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Photo collage of a graduate student standing in the middle of a slightly unbalanced seesaw with rocks on either side
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Student loan forgiveness, once a far-fetched idea from progressives, seemed to become reality in August when President Joe Biden announced a plan to cancel debt for some 40 million Americans. Six months later, many borrowers are back to dreaming.

As the Biden administration and conservative groups now debate their student loan forgiveness arguments before the Supreme Court, borrowers are worriedly wondering if the relief they were promised will ever come their way.

It’s rare in U.S. politics that a president's order — or the fate of a court case — carries this much immediate weight for the finances of so many Americans.

If the Supreme Court upholds the loan forgiveness program, millions of student loan borrowers will have up to $20,000 of debt wiped out — potentially the difference of a couple hundred dollars in monthly payments. Borrowers say the result of the debt relief case could determine whether they're able to buy a house or repair their credit, while the uncertainty has complicated financial decisions.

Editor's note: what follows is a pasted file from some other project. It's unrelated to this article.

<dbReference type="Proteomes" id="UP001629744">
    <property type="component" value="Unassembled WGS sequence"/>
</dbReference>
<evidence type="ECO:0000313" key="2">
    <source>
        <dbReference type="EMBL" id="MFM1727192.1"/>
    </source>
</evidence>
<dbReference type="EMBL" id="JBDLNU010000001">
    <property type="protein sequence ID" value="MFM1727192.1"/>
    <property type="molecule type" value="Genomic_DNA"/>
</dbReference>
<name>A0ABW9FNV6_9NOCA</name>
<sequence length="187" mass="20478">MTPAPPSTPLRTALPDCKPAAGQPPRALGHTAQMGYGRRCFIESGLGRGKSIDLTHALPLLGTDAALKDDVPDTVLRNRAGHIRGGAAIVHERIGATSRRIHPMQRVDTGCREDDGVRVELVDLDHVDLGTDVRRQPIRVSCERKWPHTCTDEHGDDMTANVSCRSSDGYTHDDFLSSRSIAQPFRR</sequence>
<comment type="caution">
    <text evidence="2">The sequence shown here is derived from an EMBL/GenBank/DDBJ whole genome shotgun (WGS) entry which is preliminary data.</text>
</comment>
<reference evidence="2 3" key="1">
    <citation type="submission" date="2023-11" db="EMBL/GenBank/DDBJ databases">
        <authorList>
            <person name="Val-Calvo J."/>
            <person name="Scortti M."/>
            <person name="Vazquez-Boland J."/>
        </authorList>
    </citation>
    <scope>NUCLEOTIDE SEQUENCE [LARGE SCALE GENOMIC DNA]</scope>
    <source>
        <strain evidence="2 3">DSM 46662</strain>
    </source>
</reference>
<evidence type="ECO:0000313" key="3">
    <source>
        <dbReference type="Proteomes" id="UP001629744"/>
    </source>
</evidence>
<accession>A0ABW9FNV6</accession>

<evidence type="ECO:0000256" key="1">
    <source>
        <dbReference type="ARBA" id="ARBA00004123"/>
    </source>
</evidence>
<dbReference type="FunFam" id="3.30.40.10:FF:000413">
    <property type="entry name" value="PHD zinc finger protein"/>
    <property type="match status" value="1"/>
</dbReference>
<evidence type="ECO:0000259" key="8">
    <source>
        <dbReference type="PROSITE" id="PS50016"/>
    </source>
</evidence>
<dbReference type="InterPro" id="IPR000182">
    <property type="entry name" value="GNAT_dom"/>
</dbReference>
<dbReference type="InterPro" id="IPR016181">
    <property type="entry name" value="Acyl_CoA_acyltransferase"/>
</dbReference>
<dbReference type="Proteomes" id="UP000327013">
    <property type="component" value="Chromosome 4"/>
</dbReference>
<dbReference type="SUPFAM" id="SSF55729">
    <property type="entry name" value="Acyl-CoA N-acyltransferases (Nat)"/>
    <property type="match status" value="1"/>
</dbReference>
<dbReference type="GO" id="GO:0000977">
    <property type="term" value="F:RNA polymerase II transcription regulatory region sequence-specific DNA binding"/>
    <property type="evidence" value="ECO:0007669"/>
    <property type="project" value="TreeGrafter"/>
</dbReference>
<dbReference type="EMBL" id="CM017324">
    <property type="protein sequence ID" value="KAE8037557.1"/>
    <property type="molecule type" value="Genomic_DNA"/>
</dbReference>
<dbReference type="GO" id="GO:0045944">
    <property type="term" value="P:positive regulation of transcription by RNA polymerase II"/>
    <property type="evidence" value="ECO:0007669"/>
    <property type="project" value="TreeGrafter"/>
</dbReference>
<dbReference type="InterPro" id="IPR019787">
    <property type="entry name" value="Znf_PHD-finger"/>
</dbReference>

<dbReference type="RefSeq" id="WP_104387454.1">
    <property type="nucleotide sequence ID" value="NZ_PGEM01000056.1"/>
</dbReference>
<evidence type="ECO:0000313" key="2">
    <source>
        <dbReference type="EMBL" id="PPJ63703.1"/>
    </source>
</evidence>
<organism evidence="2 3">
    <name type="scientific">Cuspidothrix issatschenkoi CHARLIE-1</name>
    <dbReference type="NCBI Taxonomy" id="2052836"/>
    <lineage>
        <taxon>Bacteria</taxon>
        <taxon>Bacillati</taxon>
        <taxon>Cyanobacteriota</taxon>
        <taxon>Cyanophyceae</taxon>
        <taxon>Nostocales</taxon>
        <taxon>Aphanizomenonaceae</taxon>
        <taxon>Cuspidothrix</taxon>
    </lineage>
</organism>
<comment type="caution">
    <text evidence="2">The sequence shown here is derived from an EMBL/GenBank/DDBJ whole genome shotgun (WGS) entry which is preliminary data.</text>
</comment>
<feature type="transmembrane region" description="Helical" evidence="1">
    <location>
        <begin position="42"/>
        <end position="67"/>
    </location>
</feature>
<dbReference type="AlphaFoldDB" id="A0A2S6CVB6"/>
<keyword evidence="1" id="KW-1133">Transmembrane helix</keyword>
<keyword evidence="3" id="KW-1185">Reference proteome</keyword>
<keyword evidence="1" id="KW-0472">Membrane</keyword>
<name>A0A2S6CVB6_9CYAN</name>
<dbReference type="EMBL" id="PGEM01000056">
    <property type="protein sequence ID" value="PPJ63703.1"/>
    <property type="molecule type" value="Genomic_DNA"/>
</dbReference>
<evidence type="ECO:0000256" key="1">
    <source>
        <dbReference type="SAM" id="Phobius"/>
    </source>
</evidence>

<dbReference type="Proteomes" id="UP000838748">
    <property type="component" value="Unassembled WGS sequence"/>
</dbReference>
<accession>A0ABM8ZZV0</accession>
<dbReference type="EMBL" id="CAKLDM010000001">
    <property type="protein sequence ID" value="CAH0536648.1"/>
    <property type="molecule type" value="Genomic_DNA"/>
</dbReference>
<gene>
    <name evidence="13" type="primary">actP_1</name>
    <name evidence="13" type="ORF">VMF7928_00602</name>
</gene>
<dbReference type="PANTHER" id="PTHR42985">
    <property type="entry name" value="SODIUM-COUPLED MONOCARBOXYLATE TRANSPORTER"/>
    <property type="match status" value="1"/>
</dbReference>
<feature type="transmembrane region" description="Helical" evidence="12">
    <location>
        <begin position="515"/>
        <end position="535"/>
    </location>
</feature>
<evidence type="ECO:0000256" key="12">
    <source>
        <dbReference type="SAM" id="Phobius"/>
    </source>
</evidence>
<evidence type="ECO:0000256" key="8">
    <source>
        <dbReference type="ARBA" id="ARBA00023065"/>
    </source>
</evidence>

Over the past few years, the pendulum's moved back and forth, from debt forgiveness being a campaign promise of Democrats on the trail, to borrowers feeling like forgiveness was a sure thing when the program was announced, to feelings of defeat when the government was forced to close the application portal. Now, it could all come down to the opinions of the nine justices on the court.

Student loan borrowers brace for the possibility of bad news

Sadae Bey, who works as a janitor in Richmond, Va., has about $30,000 in student loan debt and could owe more than $300 per month when repayment resumes. She received a need-based Pell Grant when she was in college, so she was expecting to have $20,000 forgiven when she learned about loan forgiveness. But with the program tied up in a legal battle, she's no longer optimistic it will happen.